The consultation found that though the Better Access Initiative has been successful in encouraging private psychiatrists to see more new patients, the view of most stakeholder groups was that access remained limited due to workforce shortages and the general availability of psychiatrists.

Overall, most psychiatrists nominated by the RANZCP reported that the Better Access initiative had increased access to psychiatrists and the specialist skills provided by psychiatrists. These psychiatrists welcomed the new MBS item numbers for initial consultations, Assessment and Treatment Plans and to review Treatment Plans. They saw the new MBS item numbers as an effective means to encourage psychiatrists to accept new referrals. This positive support for the Better Access initiative is mirrored in the growth in the Better Access initiative services provided by psychiatrists (see Figure 1). As such, it is likely that the opinion of this group of psychiatrists, in respect of the improved access to services, is more reflective of the profession as a whole.

Psychiatrists supported the Better Access initiative for the following reasons:

  • The remuneration for the new MBS items was perceived to be more reflective of the time required to assess a client and prepare a report.

  • The focus on assessment and review, with the Treatment Plan to be carried out by the referring GP, meant that there was not an expectation that the psychiatrist would have ongoing management of the patient. It was reported that psychiatrists with a full caseload would previously have been reluctant to accept a new referral for assessment where they would also have to assume ongoing patient care.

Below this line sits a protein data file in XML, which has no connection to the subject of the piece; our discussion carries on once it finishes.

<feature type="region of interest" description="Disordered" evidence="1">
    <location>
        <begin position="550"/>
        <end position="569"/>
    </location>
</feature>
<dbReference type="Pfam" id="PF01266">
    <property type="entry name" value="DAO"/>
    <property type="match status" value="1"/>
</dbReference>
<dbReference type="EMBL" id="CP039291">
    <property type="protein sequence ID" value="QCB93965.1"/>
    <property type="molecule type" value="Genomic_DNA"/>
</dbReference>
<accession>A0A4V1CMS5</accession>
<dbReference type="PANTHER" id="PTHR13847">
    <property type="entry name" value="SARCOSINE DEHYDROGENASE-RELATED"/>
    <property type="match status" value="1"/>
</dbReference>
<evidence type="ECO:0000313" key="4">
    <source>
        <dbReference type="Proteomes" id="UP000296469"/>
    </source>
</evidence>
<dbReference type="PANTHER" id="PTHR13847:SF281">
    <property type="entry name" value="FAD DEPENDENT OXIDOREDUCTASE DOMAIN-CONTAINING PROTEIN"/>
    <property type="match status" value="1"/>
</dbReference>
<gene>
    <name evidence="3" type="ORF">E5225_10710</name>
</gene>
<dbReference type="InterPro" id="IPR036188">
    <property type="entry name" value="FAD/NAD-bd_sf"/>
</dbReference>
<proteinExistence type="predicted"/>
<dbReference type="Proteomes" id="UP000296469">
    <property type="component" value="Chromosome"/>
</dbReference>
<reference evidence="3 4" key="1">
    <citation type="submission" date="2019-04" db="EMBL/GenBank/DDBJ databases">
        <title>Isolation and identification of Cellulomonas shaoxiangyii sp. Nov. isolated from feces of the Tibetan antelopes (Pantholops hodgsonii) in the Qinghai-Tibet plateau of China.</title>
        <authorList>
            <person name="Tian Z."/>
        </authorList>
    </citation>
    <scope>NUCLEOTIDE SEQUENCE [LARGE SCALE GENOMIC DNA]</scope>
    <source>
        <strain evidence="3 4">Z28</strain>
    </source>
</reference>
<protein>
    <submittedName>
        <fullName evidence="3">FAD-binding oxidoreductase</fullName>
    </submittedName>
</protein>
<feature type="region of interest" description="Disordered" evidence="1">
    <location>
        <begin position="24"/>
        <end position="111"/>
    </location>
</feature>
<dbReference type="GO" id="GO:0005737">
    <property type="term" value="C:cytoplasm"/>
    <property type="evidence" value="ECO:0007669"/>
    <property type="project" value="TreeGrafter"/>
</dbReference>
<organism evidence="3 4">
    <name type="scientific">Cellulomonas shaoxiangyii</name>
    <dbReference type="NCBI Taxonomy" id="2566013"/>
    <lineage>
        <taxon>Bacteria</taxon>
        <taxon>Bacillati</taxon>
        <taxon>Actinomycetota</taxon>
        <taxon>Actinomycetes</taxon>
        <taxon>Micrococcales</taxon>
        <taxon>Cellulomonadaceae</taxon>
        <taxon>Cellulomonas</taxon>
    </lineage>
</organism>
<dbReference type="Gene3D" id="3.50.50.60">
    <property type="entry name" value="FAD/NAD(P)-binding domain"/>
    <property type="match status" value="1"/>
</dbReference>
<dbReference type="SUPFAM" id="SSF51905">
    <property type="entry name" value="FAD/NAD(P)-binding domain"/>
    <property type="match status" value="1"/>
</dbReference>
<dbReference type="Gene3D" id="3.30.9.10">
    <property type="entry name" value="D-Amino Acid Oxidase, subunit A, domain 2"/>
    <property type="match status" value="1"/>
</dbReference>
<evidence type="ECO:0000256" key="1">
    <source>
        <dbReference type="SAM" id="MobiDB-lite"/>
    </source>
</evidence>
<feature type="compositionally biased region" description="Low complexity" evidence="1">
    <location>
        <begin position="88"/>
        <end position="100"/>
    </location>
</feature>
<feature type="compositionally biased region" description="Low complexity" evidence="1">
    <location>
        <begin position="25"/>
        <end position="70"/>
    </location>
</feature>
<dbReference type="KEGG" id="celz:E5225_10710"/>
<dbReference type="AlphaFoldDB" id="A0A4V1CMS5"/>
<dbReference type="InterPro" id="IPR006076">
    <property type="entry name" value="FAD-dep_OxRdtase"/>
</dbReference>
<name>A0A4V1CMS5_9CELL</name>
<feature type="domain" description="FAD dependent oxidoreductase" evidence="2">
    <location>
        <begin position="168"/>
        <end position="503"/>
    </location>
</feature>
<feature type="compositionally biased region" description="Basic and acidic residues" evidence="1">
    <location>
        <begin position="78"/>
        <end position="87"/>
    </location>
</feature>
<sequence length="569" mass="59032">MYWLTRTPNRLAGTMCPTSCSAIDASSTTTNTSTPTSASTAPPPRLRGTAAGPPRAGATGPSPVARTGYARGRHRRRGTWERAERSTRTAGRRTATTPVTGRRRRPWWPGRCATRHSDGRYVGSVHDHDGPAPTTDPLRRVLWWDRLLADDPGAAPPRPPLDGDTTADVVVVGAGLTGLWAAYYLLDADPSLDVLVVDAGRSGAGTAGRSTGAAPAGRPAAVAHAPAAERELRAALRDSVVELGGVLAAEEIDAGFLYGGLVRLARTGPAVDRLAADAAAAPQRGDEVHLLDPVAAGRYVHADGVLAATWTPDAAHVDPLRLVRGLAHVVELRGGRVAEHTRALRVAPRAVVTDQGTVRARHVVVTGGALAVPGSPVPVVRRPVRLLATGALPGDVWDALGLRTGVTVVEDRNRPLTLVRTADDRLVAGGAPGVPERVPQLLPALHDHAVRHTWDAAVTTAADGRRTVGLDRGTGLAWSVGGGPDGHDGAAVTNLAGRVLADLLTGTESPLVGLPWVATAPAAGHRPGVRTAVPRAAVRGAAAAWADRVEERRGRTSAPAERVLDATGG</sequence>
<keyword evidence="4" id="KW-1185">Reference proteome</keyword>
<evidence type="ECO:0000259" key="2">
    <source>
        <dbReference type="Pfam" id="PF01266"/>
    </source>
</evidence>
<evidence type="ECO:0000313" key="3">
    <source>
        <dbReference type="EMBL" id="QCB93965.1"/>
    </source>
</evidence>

• Due to the level of remuneration and ongoing patient management by the GP, psychiatrists were able to set aside dedicated slots within their appointment schedule to assess and/or review new patients.

  • The tertiary assessment and referral focus of the new MBS items was professionally rewarding and an appropriate and cost effective use of the specialist skills of psychiatrists.

  • Providing a mechanism to assess and review more patients increased access to psychiatrists and went some way in addressing the high level of unmet demand in the community. One psychiatrist noted that they, and a number of their colleagues, now allocated appointment slots for initial assessments, Treatment Plans and Treatment Plan reviews, and that waiting times for new assessments had reduced from up to six months to within six weeks.
A small number of GPs also noted that access to psychiatrists had improved, though most GPs indicated that it still remained difficult to access psychiatrists and that there were very few psychiatrists available to see patients, particularly patients who needed to be 'bulk billed' or charged a reduced fee. Where psychiatrists were accepting the new item numbers and were able to bulk bill, the Better Access initiative changes were highly valued by both psychiatrists and GPs.